Not only is the well-being of husbands and children at stake, but if women are ordained the authority of the Bible is also called into question.  Agouridis (2002), a professor of New Testament, Theological Faculty, at the University of Athens wrote an article on the roles of women in the New Testament.  She had an excellent viewpoint about women playing an important role in the Bible, and about how Christ loved and protected women.  Her intent was to show that women were leaders of the early church, but she could produce no Biblical evidence that the women in the New Testament had positions of bishops or elders in authority over men.  Indeed, Agouridis showed very accurately that women ministered to the needy—even ministering to Christ Himself—that they prophesied, and that they led other womenin matters of religion;  but they did not lead men. 
What about Agouridis’s mention of Jezebel, though?  Revelation 2:20 talks about a woman named Jezebel who was teaching the people of Thyatira.  Agouridis used this verse to prove that there was a woman leader in the Biblical New Testament church.  Perhaps Jezebel was a “pastor,” but this was not condoned by the true followers of Jesus.  In fact, Christ, speaking through the writer of the book of Revelation, condemns the people of Thyatira for allowing a woman, Jezebel, to teach them.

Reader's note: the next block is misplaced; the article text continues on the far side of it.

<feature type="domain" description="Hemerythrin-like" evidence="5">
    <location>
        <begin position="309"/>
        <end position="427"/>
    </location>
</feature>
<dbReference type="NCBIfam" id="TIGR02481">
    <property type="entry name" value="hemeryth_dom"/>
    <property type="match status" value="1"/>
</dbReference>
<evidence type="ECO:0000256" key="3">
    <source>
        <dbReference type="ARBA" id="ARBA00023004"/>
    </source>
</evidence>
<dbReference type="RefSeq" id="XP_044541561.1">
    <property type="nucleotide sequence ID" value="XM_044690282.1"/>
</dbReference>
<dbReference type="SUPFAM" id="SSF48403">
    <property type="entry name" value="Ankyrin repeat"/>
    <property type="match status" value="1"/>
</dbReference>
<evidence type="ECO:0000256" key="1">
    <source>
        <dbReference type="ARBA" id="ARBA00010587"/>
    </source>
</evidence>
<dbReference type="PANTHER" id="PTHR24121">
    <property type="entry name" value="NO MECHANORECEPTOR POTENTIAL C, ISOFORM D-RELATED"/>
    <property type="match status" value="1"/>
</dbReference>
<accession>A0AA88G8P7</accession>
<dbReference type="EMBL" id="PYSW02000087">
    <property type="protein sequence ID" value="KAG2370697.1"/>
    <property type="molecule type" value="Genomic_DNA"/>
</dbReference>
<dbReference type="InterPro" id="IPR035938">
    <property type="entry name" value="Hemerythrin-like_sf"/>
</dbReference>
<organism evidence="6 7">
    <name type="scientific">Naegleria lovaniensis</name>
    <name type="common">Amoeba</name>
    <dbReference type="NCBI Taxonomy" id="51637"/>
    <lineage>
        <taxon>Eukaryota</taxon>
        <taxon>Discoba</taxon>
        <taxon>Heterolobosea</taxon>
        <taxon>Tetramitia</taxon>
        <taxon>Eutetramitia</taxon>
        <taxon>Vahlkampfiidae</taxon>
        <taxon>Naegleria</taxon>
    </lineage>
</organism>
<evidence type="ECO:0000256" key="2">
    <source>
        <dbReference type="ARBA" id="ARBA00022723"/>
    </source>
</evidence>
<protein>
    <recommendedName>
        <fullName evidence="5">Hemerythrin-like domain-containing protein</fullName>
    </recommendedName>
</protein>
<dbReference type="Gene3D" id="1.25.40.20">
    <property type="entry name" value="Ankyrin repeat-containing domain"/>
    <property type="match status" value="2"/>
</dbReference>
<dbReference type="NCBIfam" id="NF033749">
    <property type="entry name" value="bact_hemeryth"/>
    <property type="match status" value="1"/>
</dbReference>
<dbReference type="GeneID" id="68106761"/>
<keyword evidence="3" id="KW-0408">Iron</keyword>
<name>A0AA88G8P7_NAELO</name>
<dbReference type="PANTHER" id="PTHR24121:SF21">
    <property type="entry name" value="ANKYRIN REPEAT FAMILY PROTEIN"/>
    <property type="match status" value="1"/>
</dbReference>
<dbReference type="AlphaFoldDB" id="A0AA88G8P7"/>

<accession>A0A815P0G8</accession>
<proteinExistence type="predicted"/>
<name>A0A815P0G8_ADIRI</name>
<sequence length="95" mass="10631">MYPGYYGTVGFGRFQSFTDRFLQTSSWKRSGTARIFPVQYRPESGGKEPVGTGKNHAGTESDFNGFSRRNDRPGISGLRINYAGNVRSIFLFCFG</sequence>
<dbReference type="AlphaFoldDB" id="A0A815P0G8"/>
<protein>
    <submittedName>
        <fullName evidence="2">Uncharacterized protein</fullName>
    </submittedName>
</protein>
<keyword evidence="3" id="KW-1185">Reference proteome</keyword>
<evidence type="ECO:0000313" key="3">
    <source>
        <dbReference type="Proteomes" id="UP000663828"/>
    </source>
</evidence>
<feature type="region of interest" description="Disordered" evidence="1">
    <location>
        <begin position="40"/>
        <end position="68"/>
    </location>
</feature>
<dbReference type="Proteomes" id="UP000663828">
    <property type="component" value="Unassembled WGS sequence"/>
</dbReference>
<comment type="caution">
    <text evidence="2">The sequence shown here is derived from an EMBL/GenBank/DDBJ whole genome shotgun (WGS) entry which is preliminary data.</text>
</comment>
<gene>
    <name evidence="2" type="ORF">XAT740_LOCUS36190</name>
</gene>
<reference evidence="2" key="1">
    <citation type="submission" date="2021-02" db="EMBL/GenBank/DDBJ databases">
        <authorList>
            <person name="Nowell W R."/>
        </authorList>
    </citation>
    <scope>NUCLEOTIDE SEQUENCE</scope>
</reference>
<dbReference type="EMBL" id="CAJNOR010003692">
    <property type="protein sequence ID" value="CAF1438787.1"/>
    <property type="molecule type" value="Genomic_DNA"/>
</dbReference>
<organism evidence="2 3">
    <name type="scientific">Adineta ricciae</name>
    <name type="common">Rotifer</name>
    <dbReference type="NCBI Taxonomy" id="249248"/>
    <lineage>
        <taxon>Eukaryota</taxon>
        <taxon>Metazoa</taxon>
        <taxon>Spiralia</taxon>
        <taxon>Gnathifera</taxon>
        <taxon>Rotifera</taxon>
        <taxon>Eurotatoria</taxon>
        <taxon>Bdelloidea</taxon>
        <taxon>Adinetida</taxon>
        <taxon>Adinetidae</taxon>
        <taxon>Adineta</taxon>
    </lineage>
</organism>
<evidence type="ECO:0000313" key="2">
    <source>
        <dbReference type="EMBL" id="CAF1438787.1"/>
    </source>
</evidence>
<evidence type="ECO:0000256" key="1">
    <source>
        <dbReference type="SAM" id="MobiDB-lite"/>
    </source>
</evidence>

According to Agouridis, however, this was not because Jezebel was teaching, but because “Jezebel’s teaching and policy were of a compromising kind” (p. 514).  Agouridis must have failed to read on through the rest of the letter to Thyatira.  Christ was not just condemning what Jezebel was teaching;  He was condemning the fact that Jezebel was teaching!  At the ending of the letter to the church at Thyatira, he made the following statement:
Now to you I say, and to the rest in Thyatira, as many as do not have this doctrine, who have not known the depths of Satan, as they say, I will put on you no other burden. And he who overcomes, and keeps My works until the end, to him I will give power over the nations—He shall rule them with a rod of iron. (Revelation 2:24-27)